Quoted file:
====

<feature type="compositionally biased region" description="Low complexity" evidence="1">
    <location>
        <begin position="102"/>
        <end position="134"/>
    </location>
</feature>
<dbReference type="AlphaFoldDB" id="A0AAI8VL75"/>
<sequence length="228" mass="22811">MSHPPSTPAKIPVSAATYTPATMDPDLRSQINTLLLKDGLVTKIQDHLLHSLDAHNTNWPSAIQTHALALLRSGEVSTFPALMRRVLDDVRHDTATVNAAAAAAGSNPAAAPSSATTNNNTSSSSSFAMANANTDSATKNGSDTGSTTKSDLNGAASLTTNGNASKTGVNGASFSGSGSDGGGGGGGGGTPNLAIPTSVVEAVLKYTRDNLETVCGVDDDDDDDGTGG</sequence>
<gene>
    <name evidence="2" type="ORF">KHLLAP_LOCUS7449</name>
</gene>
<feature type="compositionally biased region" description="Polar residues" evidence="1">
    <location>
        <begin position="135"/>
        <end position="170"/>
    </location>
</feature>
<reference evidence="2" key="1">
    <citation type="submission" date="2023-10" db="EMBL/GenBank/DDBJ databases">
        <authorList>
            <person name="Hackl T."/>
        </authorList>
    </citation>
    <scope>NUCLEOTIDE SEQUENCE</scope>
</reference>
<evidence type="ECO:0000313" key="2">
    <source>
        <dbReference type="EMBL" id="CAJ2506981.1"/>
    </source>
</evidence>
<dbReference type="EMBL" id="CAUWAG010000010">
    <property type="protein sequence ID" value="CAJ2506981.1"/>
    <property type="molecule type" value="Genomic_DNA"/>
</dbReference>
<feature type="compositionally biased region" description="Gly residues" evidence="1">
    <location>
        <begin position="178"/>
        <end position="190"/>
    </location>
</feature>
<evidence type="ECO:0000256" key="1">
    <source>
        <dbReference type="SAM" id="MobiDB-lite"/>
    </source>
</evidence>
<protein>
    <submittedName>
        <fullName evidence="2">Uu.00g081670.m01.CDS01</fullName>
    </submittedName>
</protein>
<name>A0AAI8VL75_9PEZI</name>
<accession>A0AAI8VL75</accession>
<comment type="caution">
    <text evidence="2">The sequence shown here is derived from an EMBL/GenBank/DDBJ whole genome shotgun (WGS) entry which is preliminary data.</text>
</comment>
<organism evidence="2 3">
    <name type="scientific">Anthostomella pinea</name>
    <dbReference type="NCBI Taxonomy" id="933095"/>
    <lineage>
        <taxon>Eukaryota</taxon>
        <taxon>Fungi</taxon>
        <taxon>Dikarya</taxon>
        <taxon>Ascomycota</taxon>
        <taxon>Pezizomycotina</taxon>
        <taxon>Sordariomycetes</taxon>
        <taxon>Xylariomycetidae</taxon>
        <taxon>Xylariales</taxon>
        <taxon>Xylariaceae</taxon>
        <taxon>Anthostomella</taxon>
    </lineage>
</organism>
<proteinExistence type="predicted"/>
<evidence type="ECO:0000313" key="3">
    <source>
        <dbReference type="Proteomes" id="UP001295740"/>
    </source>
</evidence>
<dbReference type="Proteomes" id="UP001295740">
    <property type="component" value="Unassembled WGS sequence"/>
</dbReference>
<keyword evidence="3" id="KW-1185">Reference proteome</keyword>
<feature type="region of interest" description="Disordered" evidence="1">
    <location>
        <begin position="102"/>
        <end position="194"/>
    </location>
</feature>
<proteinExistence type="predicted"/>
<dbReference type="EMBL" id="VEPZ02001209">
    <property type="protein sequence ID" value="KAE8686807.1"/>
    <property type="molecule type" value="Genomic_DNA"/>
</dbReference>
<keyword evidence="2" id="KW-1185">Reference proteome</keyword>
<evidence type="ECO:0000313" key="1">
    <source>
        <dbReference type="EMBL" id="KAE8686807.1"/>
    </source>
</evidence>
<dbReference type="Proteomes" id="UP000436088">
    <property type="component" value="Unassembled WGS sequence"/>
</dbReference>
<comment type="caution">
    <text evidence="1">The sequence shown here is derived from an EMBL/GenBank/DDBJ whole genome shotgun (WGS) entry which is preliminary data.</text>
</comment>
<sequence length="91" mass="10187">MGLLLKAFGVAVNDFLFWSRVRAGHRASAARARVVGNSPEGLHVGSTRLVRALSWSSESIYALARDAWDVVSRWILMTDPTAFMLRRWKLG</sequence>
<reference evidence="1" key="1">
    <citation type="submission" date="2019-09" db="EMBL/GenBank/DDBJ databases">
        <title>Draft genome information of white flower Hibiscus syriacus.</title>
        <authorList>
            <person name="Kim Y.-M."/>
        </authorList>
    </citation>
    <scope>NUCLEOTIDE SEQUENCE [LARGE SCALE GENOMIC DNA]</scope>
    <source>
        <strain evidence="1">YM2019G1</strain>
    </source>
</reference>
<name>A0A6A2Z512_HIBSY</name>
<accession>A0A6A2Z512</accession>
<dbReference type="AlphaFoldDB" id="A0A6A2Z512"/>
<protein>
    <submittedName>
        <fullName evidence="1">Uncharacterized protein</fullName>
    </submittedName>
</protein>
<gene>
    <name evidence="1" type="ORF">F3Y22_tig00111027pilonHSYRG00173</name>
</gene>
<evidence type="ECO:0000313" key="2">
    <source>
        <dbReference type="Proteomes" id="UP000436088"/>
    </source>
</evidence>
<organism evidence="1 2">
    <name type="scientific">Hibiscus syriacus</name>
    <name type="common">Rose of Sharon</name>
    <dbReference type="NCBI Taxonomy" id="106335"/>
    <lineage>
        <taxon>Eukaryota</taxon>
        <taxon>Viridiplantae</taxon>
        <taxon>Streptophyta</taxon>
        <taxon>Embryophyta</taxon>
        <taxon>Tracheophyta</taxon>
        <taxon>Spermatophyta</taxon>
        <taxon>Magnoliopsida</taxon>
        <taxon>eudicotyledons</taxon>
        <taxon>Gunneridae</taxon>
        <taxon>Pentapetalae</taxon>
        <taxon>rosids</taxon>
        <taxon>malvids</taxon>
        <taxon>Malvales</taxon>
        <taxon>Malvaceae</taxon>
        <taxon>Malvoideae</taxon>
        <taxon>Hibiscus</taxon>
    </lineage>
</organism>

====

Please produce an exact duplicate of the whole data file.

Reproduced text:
<feature type="compositionally biased region" description="Low complexity" evidence="1">
    <location>
        <begin position="102"/>
        <end position="134"/>
    </location>
</feature>
<dbReference type="AlphaFoldDB" id="A0AAI8VL75"/>
<sequence length="228" mass="22811">MSHPPSTPAKIPVSAATYTPATMDPDLRSQINTLLLKDGLVTKIQDHLLHSLDAHNTNWPSAIQTHALALLRSGEVSTFPALMRRVLDDVRHDTATVNAAAAAAGSNPAAAPSSATTNNNTSSSSSFAMANANTDSATKNGSDTGSTTKSDLNGAASLTTNGNASKTGVNGASFSGSGSDGGGGGGGGGTPNLAIPTSVVEAVLKYTRDNLETVCGVDDDDDDDGTGG</sequence>
<gene>
    <name evidence="2" type="ORF">KHLLAP_LOCUS7449</name>
</gene>
<feature type="compositionally biased region" description="Polar residues" evidence="1">
    <location>
        <begin position="135"/>
        <end position="170"/>
    </location>
</feature>
<reference evidence="2" key="1">
    <citation type="submission" date="2023-10" db="EMBL/GenBank/DDBJ databases">
        <authorList>
            <person name="Hackl T."/>
        </authorList>
    </citation>
    <scope>NUCLEOTIDE SEQUENCE</scope>
</reference>
<evidence type="ECO:0000313" key="2">
    <source>
        <dbReference type="EMBL" id="CAJ2506981.1"/>
    </source>
</evidence>
<dbReference type="EMBL" id="CAUWAG010000010">
    <property type="protein sequence ID" value="CAJ2506981.1"/>
    <property type="molecule type" value="Genomic_DNA"/>
</dbReference>
<feature type="compositionally biased region" description="Gly residues" evidence="1">
    <location>
        <begin position="178"/>
        <end position="190"/>
    </location>
</feature>
<evidence type="ECO:0000256" key="1">
    <source>
        <dbReference type="SAM" id="MobiDB-lite"/>
    </source>
</evidence>
<protein>
    <submittedName>
        <fullName evidence="2">Uu.00g081670.m01.CDS01</fullName>
    </submittedName>
</protein>
<name>A0AAI8VL75_9PEZI</name>
<accession>A0AAI8VL75</accession>
<comment type="caution">
    <text evidence="2">The sequence shown here is derived from an EMBL/GenBank/DDBJ whole genome shotgun (WGS) entry which is preliminary data.</text>
</comment>
<organism evidence="2 3">
    <name type="scientific">Anthostomella pinea</name>
    <dbReference type="NCBI Taxonomy" id="933095"/>
    <lineage>
        <taxon>Eukaryota</taxon>
        <taxon>Fungi</taxon>
        <taxon>Dikarya</taxon>
        <taxon>Ascomycota</taxon>
        <taxon>Pezizomycotina</taxon>
        <taxon>Sordariomycetes</taxon>
        <taxon>Xylariomycetidae</taxon>
        <taxon>Xylariales</taxon>
        <taxon>Xylariaceae</taxon>
        <taxon>Anthostomella</taxon>
    </lineage>
</organism>
<proteinExistence type="predicted"/>
<evidence type="ECO:0000313" key="3">
    <source>
        <dbReference type="Proteomes" id="UP001295740"/>
    </source>
</evidence>
<dbReference type="Proteomes" id="UP001295740">
    <property type="component" value="Unassembled WGS sequence"/>
</dbReference>
<keyword evidence="3" id="KW-1185">Reference proteome</keyword>
<feature type="region of interest" description="Disordered" evidence="1">
    <location>
        <begin position="102"/>
        <end position="194"/>
    </location>
</feature>
<proteinExistence type="predicted"/>
<dbReference type="EMBL" id="VEPZ02001209">
    <property type="protein sequence ID" value="KAE8686807.1"/>
    <property type="molecule type" value="Genomic_DNA"/>
</dbReference>
<keyword evidence="2" id="KW-1185">Reference proteome</keyword>
<evidence type="ECO:0000313" key="1">
    <source>
        <dbReference type="EMBL" id="KAE8686807.1"/>
    </source>
</evidence>
<dbReference type="Proteomes" id="UP000436088">
    <property type="component" value="Unassembled WGS sequence"/>
</dbReference>
<comment type="caution">
    <text evidence="1">The sequence shown here is derived from an EMBL/GenBank/DDBJ whole genome shotgun (WGS) entry which is preliminary data.</text>
</comment>
<sequence length="91" mass="10187">MGLLLKAFGVAVNDFLFWSRVRAGHRASAARARVVGNSPEGLHVGSTRLVRALSWSSESIYALARDAWDVVSRWILMTDPTAFMLRRWKLG</sequence>
<reference evidence="1" key="1">
    <citation type="submission" date="2019-09" db="EMBL/GenBank/DDBJ databases">
        <title>Draft genome information of white flower Hibiscus syriacus.</title>
        <authorList>
            <person name="Kim Y.-M."/>
        </authorList>
    </citation>
    <scope>NUCLEOTIDE SEQUENCE [LARGE SCALE GENOMIC DNA]</scope>
    <source>
        <strain evidence="1">YM2019G1</strain>
    </source>
</reference>
<name>A0A6A2Z512_HIBSY</name>
<accession>A0A6A2Z512</accession>
<dbReference type="AlphaFoldDB" id="A0A6A2Z512"/>
<protein>
    <submittedName>
        <fullName evidence="1">Uncharacterized protein</fullName>
    </submittedName>
</protein>
<gene>
    <name evidence="1" type="ORF">F3Y22_tig00111027pilonHSYRG00173</name>
</gene>
<evidence type="ECO:0000313" key="2">
    <source>
        <dbReference type="Proteomes" id="UP000436088"/>
    </source>
</evidence>
<organism evidence="1 2">
    <name type="scientific">Hibiscus syriacus</name>
    <name type="common">Rose of Sharon</name>
    <dbReference type="NCBI Taxonomy" id="106335"/>
    <lineage>
        <taxon>Eukaryota</taxon>
        <taxon>Viridiplantae</taxon>
        <taxon>Streptophyta</taxon>
        <taxon>Embryophyta</taxon>
        <taxon>Tracheophyta</taxon>
        <taxon>Spermatophyta</taxon>
        <taxon>Magnoliopsida</taxon>
        <taxon>eudicotyledons</taxon>
        <taxon>Gunneridae</taxon>
        <taxon>Pentapetalae</taxon>
        <taxon>rosids</taxon>
        <taxon>malvids</taxon>
        <taxon>Malvales</taxon>
        <taxon>Malvaceae</taxon>
        <taxon>Malvoideae</taxon>
        <taxon>Hibiscus</taxon>
    </lineage>
</organism>